When it comes to releasing new music that results from collaborative effort, it’s important to know not only who contributed to what on each the track, but how much of the recording each person owns.
Guest post by Liz Ohanesian of the Repost Network
You have a killer track ready to unleash on SoundCloud. You’ve sorted out the songwriting credits. At least, you have the names of everyone who contributed to the track. But, wait, there’s more. You also need to know how much of the song or recording each person owns. This will become extremely important once your music brings in revenue.
One of the advantages of the Repost Network is that it can split the royalties amongst the writers. In order to do that, though, you need to figure out what that split is.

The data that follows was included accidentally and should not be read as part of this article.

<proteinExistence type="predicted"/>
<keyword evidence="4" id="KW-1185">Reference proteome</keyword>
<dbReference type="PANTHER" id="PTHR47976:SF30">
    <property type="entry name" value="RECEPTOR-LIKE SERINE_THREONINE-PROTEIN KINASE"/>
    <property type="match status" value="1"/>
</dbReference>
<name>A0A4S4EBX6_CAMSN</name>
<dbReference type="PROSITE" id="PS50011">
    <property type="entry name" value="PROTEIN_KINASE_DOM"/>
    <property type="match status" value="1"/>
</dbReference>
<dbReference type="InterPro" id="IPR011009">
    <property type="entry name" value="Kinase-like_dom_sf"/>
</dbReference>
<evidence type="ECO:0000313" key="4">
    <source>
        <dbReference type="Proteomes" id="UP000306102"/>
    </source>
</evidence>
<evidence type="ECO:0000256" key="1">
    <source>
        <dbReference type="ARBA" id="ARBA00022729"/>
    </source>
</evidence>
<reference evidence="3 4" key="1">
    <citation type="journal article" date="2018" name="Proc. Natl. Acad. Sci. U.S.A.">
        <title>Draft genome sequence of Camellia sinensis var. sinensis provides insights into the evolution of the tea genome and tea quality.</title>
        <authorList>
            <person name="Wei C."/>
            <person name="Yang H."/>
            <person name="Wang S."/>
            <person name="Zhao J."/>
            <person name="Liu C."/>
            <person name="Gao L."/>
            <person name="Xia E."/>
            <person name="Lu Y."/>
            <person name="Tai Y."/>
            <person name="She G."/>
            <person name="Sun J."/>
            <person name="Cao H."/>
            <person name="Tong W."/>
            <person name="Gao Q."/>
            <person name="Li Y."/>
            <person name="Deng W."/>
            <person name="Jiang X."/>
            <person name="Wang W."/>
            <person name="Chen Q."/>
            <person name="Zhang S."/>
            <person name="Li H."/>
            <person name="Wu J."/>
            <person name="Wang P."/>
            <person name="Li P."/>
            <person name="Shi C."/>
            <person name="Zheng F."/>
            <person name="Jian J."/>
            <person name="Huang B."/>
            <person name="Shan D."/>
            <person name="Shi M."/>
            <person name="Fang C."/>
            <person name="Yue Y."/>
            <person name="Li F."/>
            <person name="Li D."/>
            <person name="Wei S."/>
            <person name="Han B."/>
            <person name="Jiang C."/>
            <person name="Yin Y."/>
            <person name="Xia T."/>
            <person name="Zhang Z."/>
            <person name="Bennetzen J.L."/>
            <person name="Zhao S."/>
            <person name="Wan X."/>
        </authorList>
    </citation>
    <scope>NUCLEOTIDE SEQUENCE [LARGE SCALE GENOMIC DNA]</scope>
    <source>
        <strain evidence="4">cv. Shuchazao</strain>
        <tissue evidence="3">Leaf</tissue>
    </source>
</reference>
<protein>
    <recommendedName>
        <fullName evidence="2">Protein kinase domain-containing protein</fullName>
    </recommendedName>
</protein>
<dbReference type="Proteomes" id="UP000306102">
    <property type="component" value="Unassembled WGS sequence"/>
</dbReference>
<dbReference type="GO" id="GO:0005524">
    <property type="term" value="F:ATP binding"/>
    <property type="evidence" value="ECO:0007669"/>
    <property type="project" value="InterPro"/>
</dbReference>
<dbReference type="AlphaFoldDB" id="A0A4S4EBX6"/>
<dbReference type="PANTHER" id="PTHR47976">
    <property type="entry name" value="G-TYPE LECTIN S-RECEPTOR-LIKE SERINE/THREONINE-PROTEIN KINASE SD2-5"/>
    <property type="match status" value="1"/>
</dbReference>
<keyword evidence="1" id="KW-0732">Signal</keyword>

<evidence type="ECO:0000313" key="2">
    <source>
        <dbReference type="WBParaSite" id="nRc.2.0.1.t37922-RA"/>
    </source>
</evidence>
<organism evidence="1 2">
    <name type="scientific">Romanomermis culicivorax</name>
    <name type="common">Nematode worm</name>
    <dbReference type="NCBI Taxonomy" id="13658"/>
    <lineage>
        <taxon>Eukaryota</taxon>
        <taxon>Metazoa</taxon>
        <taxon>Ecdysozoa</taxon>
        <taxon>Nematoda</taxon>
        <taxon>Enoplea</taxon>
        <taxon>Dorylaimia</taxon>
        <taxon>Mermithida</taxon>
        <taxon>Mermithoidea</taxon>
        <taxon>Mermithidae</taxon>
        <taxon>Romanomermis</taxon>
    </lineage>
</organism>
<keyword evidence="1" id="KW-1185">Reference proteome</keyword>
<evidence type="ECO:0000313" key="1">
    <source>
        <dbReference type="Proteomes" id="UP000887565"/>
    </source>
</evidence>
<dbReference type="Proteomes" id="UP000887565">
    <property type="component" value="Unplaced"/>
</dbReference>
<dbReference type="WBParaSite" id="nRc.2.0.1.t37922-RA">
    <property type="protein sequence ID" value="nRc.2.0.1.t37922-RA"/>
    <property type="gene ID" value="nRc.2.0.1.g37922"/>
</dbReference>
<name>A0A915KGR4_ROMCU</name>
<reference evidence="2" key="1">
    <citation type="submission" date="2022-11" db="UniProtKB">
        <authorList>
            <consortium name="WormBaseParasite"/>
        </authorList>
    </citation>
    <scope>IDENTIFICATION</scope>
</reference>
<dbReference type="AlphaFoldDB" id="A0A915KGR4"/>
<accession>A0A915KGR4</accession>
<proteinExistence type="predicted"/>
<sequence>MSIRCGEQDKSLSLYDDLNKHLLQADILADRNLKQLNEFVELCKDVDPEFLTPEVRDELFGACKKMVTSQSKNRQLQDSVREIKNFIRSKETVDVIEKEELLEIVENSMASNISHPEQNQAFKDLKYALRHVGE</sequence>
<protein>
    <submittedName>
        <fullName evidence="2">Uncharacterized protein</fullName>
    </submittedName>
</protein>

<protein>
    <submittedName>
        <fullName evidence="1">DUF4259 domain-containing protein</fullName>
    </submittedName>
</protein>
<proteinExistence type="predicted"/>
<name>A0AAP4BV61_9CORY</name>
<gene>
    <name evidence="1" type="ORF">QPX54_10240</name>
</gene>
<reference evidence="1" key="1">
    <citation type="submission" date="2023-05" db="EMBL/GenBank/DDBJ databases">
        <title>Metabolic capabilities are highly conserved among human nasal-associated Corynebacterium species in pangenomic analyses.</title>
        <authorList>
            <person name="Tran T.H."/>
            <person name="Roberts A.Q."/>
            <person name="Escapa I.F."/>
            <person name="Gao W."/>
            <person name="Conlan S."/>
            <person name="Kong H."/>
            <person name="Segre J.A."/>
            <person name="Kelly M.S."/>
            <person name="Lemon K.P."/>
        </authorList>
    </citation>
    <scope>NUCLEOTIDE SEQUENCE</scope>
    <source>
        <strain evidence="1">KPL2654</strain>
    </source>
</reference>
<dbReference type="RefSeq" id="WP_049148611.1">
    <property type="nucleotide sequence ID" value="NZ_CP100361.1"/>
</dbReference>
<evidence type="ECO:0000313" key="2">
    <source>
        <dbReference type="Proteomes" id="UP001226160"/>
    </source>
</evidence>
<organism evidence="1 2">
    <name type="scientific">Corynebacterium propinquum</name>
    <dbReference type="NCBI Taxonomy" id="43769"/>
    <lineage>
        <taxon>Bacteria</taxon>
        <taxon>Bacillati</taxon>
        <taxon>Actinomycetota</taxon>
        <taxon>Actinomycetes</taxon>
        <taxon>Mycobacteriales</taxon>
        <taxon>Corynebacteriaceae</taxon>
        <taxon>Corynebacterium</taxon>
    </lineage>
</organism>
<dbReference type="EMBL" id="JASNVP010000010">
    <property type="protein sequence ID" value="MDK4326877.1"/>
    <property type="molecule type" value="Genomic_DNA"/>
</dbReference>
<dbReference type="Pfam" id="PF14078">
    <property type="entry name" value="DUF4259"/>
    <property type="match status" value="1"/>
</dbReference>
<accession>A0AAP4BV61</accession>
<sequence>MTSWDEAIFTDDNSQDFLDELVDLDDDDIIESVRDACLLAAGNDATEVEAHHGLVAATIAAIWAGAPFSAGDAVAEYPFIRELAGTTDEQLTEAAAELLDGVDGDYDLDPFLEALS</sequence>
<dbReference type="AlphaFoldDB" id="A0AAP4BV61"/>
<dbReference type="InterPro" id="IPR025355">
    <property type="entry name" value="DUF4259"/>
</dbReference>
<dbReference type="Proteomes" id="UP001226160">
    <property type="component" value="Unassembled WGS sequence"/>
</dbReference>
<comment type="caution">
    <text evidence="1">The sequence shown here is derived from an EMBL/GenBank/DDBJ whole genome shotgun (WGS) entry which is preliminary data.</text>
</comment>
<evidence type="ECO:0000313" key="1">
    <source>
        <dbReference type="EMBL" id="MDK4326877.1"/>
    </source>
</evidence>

“If you write your own music and you record your own song, you get all of it,” says W. Joseph Anderson, an L.A.-based attorney with Manatt, Phelps & Philips. “But, if you write with certain people and you record that song, you’re going to split a portion of that amongst all the writers.”
You’ll need to take into account various people who might have contributed to the recording, like producers or featured artists. “What are they expecting you to do?” Anderson asks. “Maybe you’ve never talked about it. You just assumed that you would do it one way or another. That’s the next big issue.”
Anderson says that artists should document the process of making the song to help figure out these royalty issues. Make sure you know what collaborators expect from a royalty split before you plan the release. This is one of those situations where managers and lawyers will come in handy. “We’re really here to make sure things go smoothly now,” says Anderson, “so that when something either does explode and go viral on the upside or completely crashes down and burns on the downside, it’s a lot better for you, the artist, then if you were to try and go it alone.”